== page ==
Suburban Succulents
September 20, 2018

Succulent Division Day!

Division day happened, hundreds of plants were cut, stripped of their bottom leaves & topped to grow on...

tray of succulents
tray of leggy succulents ready for division

We set-up, we divided, we conquered, AND now we are growing a ton of new plants as a result.

So what do you do when it’s time to clean up leggy or overgrown succulents? Provide new soil, cut the plant, save the leaves (& stems if you are a succulent hoarder like myself), and use the tops in a project or plant it to grow on.

division setup
preparation of well-draining soil for our succulents

Be sure to provide new soil when you transplant any plant not just succulents. If you want more information on the benefits of a custom soil mixture for your garden, see our resources about soil recommendations, which we also offer in our store ;)… furthermore—a well-draining, porous soil is going to help when it comes to keeping your succulents alive. If your soil is mainly dirt or is a few years old, it probably won’t have a nutritious enough environment for the succulent to continue to grow properly. Basically, it will cause root rot and then becomes a breeding ground for bugs and fungi.

leggy succulents
tray of succulents that have become leggy over the past year of growth

Here are some more helpful tips for cleaning up your leggy succulents– when you pull the leaves from the stems, be sure to get the entire leaf piece– try a twisting & slight pulling motion to remove the leaf from the stem. If you break the leaf, you still may be able to grow a new plant- I suggest saving everything as it doesn’t take up too much space and you never know what you may grow!

callused end of cut succulent stem

Before you plant your new leaves in soil be sure to let them harden off (callus) for a couple days. I have tried putting leaves directly into the soil as well as letting them harden first and I definitely get better results when I let them harden. The only caveat, if I forget to plant them a couple days later or they get overly exposed to sun/heat, the entire batch can get burnt & die. However, if you plant them right away, you run the risk of them rotting…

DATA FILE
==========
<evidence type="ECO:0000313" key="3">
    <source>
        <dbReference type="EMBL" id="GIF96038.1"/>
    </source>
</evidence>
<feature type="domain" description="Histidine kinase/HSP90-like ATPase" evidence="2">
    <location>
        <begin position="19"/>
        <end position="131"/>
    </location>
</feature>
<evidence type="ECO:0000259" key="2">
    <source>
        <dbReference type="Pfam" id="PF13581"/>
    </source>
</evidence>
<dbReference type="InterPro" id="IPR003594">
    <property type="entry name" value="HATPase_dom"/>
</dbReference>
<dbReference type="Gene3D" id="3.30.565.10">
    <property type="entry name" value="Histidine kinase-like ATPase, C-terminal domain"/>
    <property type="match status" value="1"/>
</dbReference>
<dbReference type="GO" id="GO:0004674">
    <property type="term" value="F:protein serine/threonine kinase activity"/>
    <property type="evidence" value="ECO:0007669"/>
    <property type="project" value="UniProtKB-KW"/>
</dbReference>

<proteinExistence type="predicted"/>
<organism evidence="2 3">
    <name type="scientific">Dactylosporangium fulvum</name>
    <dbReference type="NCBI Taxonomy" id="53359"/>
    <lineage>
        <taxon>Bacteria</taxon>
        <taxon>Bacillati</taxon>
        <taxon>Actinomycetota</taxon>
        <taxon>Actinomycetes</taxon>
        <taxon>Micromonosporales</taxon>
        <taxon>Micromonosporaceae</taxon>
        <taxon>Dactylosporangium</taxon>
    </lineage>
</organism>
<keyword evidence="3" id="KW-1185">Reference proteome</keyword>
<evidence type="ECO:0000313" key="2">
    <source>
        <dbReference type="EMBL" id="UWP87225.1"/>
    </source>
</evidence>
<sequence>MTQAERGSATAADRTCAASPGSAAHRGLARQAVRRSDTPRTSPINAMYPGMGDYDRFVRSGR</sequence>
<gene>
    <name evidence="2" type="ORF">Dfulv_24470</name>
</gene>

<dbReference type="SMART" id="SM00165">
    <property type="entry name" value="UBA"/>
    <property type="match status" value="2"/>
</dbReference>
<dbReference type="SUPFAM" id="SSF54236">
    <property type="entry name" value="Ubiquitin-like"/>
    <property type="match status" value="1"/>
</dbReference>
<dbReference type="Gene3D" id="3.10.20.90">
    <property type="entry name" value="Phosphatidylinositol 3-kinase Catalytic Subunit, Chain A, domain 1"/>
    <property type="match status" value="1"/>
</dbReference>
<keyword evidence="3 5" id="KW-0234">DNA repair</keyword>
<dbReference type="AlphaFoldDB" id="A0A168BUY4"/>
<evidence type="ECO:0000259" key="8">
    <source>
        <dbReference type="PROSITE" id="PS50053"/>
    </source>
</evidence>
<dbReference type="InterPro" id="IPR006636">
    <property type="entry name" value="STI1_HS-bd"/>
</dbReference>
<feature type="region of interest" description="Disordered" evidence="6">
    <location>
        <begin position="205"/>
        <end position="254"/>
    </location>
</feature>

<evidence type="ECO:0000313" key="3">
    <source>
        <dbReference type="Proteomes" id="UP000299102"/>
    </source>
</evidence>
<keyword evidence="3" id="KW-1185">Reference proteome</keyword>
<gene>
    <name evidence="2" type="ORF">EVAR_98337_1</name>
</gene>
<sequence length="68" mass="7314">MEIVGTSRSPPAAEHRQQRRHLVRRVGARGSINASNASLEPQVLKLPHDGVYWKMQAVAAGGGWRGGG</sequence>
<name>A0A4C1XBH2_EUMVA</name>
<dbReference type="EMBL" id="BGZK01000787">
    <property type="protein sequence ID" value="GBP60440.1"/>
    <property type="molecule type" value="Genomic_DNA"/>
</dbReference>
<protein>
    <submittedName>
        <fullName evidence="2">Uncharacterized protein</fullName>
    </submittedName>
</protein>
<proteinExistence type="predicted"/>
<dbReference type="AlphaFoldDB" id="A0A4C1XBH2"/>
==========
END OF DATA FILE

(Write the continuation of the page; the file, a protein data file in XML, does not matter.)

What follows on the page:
While waiting for your succulent leaves to callus try to avoid watering them.  Be sure to place the leaves and cuttings in a dry, warm area and mist lightly with water. Same goes with the stems if you chose to keep them, just place them on top of the soil and bury any roots.

I suggest planting out your succulent leaves into large trays- spread an inch or so deep of soil to grow leaves– spread 2-3” deep of soil for larger succulent tops as they will need more soil to grow strong roots.

cut tops
tray of succulent tops that have been cut

Once you have the tops (rosettes) of your succulents cleared of the leggy mess they grew into over the last season, the world is your oyster- you can make many projects or designs or even just grow them on to get larger each year. Be sure to let the stems callus before planting into the soil to grow on.

In the photos here I have planted out trays of leaves and tops- I will use these for future projects, but for now, I am just growing them to increase the plant count of our farm. Note- I am not saving any stems as I have a separate tray of saved stems that is growing on, but for the sake of what it looks like after the division and cutting massacre, see below and as always be sure to check back for more!

tray of discarded stems and old soil after cutting and dividing

Let us know in the comments what you think?!

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